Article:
Americas Ecology Maine


2019 brought with it an award for best landscape design from Maine Homes by Downeast Magazine. They awarded first place for reader landscaping for my third year garden at the SEED Barn. They say that it takes three years to establish a garden from seed in Maine, so I was happy to have initiated this process with this bit of recognition. Every year, we grow out an assortment of new native varieties to plant as pollinator pathways and native foodways. As the plants grow into maturity, I look into what particular wildlife the plants support and gather open source photographs, from which I create drawings as studies. Observational drawing is one of the best ways to gain understanding of form, and through exploring the relationships of forms, to become familiar with the functions that are the basis of systems. While these open source images are quickly becoming essential to my own work, I have also begun gathering collections of the images to distribute to educational programs so that students may begin forming their own knowledge of the systems at work.

Watercolor of a painted lady butterfly by Lee Lee
Lee Lee: Painted Lady after Joachim Alves Gaspar
Watercolor & pencil on paper | 2019
Watercolor of Samia Cynthia by Lee Lee
Lee Lee: Samia Cynthia Larvae after Diego Delso
Watercolor | 2019
Watercolor of a Brown Elfin by Lee Lee
Lee Lee: Brown Elfin after Walter Siemund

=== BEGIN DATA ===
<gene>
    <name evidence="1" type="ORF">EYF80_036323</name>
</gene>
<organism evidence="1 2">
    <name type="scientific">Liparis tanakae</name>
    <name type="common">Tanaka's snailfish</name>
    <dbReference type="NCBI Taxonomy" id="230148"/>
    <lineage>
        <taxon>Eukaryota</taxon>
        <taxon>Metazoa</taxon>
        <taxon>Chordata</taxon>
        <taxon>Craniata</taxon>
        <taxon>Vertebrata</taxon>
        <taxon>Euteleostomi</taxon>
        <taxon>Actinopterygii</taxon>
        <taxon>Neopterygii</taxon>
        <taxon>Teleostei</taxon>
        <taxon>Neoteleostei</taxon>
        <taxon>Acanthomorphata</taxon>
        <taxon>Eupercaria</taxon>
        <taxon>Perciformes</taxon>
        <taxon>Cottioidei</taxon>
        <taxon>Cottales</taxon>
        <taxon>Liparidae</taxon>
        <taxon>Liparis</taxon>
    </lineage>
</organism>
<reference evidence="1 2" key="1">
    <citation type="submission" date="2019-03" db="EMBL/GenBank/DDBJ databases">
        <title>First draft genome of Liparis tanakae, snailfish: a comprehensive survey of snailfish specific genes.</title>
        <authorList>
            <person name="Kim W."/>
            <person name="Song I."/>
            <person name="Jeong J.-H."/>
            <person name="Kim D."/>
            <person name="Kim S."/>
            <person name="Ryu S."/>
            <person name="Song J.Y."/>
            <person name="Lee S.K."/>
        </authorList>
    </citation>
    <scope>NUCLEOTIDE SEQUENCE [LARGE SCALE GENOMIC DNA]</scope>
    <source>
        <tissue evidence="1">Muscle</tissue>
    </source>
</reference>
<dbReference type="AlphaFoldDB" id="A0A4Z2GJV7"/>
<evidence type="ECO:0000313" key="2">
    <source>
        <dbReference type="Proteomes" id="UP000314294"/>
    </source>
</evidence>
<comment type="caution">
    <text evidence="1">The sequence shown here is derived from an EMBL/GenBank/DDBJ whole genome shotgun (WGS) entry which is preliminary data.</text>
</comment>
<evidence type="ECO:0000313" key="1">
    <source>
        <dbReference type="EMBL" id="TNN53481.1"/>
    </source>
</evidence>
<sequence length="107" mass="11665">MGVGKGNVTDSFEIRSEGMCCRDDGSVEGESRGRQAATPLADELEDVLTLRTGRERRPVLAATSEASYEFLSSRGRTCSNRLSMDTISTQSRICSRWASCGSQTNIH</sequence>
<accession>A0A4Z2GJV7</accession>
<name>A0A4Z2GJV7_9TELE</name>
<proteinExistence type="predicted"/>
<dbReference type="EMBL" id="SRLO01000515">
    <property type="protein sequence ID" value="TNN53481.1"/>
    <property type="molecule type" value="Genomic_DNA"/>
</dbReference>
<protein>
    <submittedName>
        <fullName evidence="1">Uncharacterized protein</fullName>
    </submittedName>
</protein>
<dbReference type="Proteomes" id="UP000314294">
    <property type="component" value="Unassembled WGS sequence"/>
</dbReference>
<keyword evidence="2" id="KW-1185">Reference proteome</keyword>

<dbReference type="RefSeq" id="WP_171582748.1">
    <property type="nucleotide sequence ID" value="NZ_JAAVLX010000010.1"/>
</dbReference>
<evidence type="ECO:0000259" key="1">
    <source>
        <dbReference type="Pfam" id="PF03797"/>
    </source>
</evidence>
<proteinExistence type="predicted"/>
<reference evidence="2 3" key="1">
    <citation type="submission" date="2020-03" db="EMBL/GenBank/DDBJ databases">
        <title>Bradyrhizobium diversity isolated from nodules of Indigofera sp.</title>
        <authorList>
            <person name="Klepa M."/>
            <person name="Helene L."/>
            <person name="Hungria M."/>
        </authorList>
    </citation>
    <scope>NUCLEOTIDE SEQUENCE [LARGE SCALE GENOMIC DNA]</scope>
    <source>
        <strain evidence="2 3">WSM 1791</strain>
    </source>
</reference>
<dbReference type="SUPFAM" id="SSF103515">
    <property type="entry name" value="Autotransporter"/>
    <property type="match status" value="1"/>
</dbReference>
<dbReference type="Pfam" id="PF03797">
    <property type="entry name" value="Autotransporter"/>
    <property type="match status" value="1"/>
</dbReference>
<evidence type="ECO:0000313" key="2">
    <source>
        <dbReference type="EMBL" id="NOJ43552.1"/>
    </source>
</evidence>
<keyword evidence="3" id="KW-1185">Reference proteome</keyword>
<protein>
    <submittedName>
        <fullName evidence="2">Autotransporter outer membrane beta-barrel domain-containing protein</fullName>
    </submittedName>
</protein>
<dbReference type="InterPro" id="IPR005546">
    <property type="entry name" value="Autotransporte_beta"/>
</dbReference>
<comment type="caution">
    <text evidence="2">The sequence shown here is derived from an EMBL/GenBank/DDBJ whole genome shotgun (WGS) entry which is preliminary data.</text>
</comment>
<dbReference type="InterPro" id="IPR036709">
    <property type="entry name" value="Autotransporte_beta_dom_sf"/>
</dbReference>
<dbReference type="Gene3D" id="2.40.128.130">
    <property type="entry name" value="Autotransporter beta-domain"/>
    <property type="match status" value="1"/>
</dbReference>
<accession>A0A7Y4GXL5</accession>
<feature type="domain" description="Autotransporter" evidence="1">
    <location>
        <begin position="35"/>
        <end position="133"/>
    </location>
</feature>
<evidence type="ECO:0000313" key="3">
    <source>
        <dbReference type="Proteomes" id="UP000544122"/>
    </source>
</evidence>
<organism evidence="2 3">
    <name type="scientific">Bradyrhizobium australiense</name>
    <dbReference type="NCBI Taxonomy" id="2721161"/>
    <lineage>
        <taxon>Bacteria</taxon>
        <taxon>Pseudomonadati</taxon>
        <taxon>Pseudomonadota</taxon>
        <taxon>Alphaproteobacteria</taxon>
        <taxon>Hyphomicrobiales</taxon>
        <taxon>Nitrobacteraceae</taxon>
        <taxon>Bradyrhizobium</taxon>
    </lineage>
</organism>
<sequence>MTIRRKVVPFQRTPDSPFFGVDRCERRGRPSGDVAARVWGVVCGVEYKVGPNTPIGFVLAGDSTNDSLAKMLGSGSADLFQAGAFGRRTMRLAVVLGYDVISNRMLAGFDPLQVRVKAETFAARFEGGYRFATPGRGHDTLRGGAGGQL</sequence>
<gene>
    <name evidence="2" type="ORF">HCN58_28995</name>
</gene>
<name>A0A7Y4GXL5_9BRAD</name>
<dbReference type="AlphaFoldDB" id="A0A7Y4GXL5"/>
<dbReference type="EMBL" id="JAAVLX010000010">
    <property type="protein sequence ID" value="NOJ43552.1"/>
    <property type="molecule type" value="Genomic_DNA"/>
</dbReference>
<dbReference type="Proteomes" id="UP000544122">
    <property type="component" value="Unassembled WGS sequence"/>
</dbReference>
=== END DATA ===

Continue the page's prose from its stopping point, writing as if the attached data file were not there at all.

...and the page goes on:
Watercolor, ink & huckleberry stains | 2019
.debris. Mobilities Slow Food

insect apocalypse

DOW chemical plant - landscape painting by Lee Lee
Aerial view of the DOW chemical plant in Texas
Silkscreen, sharpie, colored pencil, gouache & oxidized copper on paper

One of the most dangerous unspoken threats we are facing is the insect-apocalypse currently underway. As the foundation of ecological webs as well as an essential part of our food production, the disappearance of pollinators presents a grave situation, yet few speak of it. While creating studies of pollinators native to Maine, I sometimes feel inclined to cut them out to collage on various backgrounds. With the voids, I build collages that integrate reproductions of the DOW Chemical Plant landscape that I painted in 2009. Filling the voids of these bumble bee forms with the saturated textures of the original landscape speaks to the impacts of chemicals that fill our spheres. Even the word ‘pesticide’ reduces our perception of value by blanketing judgement across the whole insect world without recognition of the role that beneficial insects play in a balanced approach to agriculture.

watercolor of Bumble Bee by Lee Lee
insect apocalypse collage by Lee Lee
insect apocalypse collage by Lee Lee
insect apocalypse collage by Lee Lee
insect apocalypse collage by Lee Lee
Americas Migrations Mobilities Rocky Mountain West Slow Food


Lee Lee - monoprint of monarch butterflies
monoprints | 2014
exhibited as an interactive installation with Susanna Mitchell in San Miguel d’Allende, Mexico for the Center for Global Justice, Moving Beyond Capitalism

exhibited in the Woodbine Ecology Center’s nature lab alongside dormant crop circles in the Midwest & a dispersal of milkweed seeds.
Lee Lee monoprint of monarch butterflies
Lee Lee acryllic painting of Midwestern Crop Circles
crop | acrylic on canvas | 2009